In 1933 the Underground Group became part of a new public corporation, London Transport (LT), with Pick as Chief Executive. A major five year New Works Programme was announced which included extensions and improvements to the Bakerloo, Northern and Central lines. Adams Holden & Pearson were appointed consulting architects to the Board, and were soon working with LT's own architects and engineers on new stations such as Redbridge and Gants Hill.
Holden became less personally involved in the Underground work. In 1931, he had been awarded the RIBA London Architecture Medal for 55 Broadway. Due to the success of the Underground headquarters, Holden was chosen to design the new University of London complex in Bloomsbury.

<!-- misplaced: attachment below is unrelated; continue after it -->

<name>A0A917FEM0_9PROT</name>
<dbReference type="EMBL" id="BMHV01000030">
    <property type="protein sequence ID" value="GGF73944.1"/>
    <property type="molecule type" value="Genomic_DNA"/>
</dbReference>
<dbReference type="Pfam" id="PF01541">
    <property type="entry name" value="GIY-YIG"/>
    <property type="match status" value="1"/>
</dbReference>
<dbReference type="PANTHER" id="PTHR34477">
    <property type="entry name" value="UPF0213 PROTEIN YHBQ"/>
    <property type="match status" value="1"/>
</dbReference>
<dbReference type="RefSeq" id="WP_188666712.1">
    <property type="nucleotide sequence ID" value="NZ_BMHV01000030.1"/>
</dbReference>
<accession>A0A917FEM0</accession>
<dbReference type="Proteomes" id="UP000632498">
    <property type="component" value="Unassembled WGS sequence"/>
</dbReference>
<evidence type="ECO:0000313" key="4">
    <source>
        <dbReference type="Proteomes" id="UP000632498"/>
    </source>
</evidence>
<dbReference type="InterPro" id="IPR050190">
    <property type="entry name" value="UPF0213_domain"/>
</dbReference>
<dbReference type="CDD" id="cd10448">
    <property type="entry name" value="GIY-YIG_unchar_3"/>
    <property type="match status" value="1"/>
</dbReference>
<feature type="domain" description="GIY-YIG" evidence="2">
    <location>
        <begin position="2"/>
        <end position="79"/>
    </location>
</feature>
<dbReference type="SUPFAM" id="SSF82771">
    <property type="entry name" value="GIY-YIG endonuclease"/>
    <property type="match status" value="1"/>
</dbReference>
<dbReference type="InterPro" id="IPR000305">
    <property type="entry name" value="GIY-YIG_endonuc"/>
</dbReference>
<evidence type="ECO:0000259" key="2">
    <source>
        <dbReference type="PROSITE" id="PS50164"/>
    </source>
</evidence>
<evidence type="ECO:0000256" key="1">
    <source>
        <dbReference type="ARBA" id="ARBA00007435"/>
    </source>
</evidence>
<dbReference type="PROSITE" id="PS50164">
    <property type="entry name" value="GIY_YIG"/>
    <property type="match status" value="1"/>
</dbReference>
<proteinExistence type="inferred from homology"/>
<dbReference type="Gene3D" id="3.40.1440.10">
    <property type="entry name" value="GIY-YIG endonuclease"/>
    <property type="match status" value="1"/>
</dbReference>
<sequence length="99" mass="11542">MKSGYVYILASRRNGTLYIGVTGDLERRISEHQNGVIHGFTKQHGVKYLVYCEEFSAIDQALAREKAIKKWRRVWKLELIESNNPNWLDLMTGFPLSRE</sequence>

The prestigious Senate House project now took up much of Holden's time, and some of the London Transport work was sub-contracted
or carried out in partnership with other
architectural practices. Pick was unhappy about
this, as he felt that the LT work was becoming
'Holdenesque', following the general style Holden
had set for the Underground but lacking his
careful attention to detail.